2. …which is completely unavoidable I'm afraid. These guys love beer. They have all sacrificed more lucrative careers to brew for a living. But making enough money to stay alive as a brewer is fantastically difficult for a young brew operation. It costs a small fortune to get a brewery together. By the time a brewer has the experience and backing to start a brewery, he/she is likely to have a partner and probably a few kids. If those beers don't sell, if they're not safe enough for local pubs to take a punt on, then people don't get fed. Not to mention how much harder it is for a creative brewery in BC as opposed to, say, Oregon. Industry regulations here are burdensome. I personally know some seasoned brewers who have made some of the best beers to come out of BC and they're barely breaking even. It's a tough, tough business.

I bet they'd love to have the luxury of churning out endless experimental beers. But unless you strike gold (a la Sierra Nevada) you could easily sink your month's profits into one beer that nobody likes.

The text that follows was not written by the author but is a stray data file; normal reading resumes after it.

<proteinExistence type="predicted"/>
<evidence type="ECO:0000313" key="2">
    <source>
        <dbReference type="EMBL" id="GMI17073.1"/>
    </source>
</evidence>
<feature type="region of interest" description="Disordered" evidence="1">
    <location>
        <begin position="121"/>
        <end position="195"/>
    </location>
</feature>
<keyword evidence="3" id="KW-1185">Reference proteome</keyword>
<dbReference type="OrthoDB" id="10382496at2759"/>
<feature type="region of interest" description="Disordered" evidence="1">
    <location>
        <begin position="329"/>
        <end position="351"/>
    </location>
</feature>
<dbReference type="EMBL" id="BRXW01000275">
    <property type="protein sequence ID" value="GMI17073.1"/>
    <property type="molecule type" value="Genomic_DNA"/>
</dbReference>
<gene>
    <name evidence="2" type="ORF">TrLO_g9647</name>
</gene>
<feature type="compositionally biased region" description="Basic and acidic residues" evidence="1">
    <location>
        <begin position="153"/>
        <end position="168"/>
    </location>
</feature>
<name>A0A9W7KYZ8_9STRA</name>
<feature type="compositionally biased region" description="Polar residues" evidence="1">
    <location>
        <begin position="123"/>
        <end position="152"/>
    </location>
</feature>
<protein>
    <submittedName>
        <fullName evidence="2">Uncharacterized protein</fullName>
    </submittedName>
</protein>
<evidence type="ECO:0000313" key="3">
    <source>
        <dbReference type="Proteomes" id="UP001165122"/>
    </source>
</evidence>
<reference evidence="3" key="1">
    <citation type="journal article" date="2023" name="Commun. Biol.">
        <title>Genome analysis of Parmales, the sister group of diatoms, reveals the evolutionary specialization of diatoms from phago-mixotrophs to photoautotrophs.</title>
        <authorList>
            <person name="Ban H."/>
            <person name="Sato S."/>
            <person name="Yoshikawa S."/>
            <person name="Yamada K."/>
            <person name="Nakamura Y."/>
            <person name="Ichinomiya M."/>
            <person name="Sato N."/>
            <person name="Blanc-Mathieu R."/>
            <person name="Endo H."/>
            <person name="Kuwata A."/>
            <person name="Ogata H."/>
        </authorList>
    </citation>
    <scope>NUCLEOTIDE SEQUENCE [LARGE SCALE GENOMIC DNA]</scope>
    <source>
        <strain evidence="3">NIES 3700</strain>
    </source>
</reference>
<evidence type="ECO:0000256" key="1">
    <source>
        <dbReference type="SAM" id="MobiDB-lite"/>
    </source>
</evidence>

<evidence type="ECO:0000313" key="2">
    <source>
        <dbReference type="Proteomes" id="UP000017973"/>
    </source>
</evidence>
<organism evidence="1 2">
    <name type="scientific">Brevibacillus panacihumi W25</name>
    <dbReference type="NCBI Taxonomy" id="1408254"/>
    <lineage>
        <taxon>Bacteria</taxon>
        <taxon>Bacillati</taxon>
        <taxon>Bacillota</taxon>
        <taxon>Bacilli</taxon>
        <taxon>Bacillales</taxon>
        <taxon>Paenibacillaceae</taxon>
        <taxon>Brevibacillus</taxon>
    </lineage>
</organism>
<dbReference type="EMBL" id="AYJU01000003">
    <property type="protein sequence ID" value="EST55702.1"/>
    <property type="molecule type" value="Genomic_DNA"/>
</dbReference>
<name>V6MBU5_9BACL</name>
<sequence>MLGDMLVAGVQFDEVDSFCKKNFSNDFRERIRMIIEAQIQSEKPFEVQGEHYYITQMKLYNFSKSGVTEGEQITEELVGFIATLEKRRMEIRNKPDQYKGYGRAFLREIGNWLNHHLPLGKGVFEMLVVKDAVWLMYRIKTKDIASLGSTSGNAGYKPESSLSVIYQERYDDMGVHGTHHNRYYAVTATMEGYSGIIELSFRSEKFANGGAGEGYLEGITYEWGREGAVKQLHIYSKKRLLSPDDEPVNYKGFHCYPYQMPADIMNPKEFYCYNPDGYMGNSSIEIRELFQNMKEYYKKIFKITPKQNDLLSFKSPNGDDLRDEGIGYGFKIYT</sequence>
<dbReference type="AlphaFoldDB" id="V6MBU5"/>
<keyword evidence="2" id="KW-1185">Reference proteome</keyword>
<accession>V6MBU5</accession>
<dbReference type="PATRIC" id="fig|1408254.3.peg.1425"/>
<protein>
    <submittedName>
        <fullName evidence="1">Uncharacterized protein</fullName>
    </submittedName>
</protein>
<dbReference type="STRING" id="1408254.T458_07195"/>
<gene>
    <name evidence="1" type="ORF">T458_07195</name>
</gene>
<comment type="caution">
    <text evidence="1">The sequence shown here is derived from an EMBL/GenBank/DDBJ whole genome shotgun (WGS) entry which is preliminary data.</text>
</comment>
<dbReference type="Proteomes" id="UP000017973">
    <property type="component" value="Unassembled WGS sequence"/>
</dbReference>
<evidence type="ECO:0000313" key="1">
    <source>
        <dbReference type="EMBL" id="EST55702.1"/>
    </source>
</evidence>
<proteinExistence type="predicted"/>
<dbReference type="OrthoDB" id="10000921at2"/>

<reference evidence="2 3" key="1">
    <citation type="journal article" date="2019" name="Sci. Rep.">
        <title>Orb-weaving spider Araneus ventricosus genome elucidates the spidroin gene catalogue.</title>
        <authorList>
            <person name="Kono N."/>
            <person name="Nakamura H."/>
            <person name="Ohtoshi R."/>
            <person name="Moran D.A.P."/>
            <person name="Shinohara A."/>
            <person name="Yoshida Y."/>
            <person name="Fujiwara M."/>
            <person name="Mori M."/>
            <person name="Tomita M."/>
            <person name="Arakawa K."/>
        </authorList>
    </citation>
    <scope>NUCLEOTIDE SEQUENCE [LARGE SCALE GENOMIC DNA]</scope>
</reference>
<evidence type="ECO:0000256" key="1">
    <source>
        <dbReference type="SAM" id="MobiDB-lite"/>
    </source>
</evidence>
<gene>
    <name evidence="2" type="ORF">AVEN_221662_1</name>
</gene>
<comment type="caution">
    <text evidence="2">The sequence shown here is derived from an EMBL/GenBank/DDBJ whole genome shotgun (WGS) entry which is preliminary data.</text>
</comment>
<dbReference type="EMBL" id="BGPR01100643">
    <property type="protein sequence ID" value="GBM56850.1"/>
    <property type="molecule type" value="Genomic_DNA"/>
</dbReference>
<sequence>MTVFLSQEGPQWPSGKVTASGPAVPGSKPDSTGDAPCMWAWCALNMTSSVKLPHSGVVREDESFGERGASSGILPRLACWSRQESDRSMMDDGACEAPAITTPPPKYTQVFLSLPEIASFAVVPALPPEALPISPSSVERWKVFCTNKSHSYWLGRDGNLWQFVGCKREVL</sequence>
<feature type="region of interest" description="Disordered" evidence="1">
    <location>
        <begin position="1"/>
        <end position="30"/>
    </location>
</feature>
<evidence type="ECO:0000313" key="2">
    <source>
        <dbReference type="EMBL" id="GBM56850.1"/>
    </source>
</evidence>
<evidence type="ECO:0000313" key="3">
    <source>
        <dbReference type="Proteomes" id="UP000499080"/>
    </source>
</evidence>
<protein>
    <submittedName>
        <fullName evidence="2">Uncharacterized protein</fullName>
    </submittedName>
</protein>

I wish it were different, mate.

AT said...

Dan-

Thanks for your comments. First I'd like to state that I'm not simply advocating for brewers to make only "wild and innovative beers." Nobody wants to drink those all the time. This post was a reaction to the timidity I see in many BC craft brewers. Several on the island, in fact. That said, there are some exceptions, and I would use their success to refute your assertion that brewers "have" to make middle of the road beers to survive. Look at Driftwood and Phillips.

Again, I'm not suggesting that all brewers should produce only extreme beers. I'm just saying—for instance—try making a damn pale ale that has some semblance of hops in it! Meek beers that second-guess what drinkers want are nothing to build a reputation on. The BC brewing industry is rife with unremarkable beers like this.

Sierra Nevada's Pale Ale wasn't a happy accident, they made a good beer with bold flavours and people caught on.

BC craft beer drinkers are voting with their dollars and drinking as much US brewed craft beer as they can get their hands on, even if it costs significantly more than BC brews. Imports are skyrocketing. And we all know how quickly Driftwood, Phillips and Tree's seasonals sell out.


A lot of BC brewers now have to play catch up with BC craft beer drinkers. And I'm arguing that they'll actually do better business if they can provide a product that can stand toe to toe with imports. They've gotta raise their game.

I appreciate your perspective on things, and I understand that there are govt. constraints in BC that Oregon brewers don't have to deal with. But if some BC brewers can successfully make and sell flavourful, interesting craft beers, then it seems like feasibility is not the issue.

adult entertainment said...

Thanks so much to both of you.